the Form of the Indictment. All four Motions were denied.
On 8 April,
in The Prosecutor v. Zdravko Mucic, we received "Zdravko Mucic’s
Request for Early Release" addressed to the President of the Tribunal,
Copies of all the documents
I have mentioned are available to you on request.
Florence Hartmann, Spokeswomen
for the Office of the Prosecutor, made no statement.
A journalist made reference to Rule 61 hearings which took place in the
Tribunal some years ago on crimes committed in Stupni Do and pointed out that
an ICTY indictee, Ivica Rajic, had now been arrested in Croatia for some domestic
matters. The journalist wondered whether any steps were underway to have the
indictee transferred to The Hague and if so whether Zagreb had made any response.
In answer, Landale pointed out that the Tribunal was obviously pleased that
Ivica Rajic had finally been apprehended after all these years and that it was
hoped that he would be transferred at the earliest opportunity. Hartmann added
that Rajic had been arrested in response to the international arrest warrant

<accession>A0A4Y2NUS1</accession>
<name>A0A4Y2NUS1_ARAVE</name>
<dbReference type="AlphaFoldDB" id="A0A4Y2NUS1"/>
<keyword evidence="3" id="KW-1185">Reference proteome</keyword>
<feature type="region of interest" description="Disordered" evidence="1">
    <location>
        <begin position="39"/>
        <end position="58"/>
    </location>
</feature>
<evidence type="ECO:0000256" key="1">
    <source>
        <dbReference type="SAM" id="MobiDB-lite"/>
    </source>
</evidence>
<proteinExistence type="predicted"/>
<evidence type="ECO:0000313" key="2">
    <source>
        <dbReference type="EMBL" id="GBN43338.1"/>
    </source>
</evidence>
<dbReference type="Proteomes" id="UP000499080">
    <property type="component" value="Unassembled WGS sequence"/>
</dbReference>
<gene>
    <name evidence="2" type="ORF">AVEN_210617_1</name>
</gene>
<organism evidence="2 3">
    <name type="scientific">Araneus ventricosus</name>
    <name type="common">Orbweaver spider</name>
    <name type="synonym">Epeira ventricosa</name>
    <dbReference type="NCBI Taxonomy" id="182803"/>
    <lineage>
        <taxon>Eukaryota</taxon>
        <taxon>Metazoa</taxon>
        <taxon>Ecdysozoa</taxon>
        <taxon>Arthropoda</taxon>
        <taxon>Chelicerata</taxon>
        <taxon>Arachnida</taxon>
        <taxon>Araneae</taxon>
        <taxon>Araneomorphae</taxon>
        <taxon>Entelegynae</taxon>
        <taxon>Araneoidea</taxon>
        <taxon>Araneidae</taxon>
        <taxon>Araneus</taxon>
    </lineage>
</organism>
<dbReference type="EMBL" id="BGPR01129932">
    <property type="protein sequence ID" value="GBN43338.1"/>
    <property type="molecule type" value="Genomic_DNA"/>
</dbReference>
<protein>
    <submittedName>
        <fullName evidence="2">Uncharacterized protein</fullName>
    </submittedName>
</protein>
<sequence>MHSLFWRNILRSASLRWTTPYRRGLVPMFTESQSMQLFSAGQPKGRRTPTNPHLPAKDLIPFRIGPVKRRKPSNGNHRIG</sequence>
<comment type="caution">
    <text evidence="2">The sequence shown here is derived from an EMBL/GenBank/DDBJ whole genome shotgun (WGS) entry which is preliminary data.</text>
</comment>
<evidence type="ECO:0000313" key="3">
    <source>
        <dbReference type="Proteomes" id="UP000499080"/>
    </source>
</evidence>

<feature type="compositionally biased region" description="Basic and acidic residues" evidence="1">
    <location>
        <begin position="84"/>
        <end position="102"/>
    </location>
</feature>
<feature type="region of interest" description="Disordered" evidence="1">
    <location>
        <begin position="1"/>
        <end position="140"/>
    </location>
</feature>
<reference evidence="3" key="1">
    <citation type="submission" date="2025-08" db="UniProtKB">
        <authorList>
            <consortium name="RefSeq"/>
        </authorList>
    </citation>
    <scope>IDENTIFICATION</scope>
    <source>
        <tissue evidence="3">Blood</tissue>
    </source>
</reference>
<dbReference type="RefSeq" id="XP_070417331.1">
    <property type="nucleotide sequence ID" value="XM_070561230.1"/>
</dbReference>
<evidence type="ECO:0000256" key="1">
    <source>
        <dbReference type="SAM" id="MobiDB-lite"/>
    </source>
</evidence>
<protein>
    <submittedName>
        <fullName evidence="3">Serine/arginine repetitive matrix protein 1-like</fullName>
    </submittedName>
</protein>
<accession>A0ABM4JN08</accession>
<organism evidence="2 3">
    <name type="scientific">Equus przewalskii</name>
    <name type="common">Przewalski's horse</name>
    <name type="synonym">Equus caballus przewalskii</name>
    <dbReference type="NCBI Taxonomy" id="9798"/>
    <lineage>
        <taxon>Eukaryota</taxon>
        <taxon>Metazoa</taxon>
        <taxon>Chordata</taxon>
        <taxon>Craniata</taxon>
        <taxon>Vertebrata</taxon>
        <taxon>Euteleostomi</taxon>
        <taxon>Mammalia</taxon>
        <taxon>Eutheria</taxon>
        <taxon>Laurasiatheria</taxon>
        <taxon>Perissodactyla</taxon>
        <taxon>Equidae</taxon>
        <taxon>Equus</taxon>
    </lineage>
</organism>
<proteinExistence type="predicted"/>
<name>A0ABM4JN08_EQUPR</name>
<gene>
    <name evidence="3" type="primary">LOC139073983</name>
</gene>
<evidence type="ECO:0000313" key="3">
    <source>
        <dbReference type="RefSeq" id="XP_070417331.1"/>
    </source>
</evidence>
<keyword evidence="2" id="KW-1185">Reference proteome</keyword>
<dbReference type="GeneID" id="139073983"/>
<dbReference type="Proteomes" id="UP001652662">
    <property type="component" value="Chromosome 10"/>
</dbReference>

issued by the ICTY and that she was not aware of any pending local case which
he had to answer.
Questioned as to when Rajic
would be transferred to the ICTY, Hartmann made it clear that Rajic should be
transferred at the earliest opportunity. She pointed out that Croatia had a
law on transfers to The Hague which set out certain steps which had to be taken
by the local authorities before transfer could take place. She added that this
was the case with all indictees arrested in Croatia and normally took a number
of days. The process was underway.
Asked to clarify whether
the Croatian authorities had informed the ICTY that the Indictment against General
Bobetko had been served, Landale responded in the positive. This triggered with
immediate effect the suspension of the arrest warrant and the orders for transfer.
Asked to comment on arrests
over the weekend of the alleged perpetrators of the Ovcara massacre in Vukovar
and whether this effectively negated the ICTY’s indictments against Sljivancanin
and the other accused in this case, Hartmann pointed out that the ICTY was not
in a position to investigate all crimes committed in the former Yugoslavia or
to bring indictments against all perpetrators in the chain. The fact that the
Tribunal indicted certain individuals in the chain of command did not stop the
local authorities from investigating and arresting other individuals for the
same crime. In this particular instance, the ICTY had indicted high level individuals
involved in planning and ordering the crime, whereas the authorities in Croatia
had clearly arrested the direct perpetrators. The Tribunal had been informed
by Belgrade that some individuals linked to the Ovcara massacre had been arrested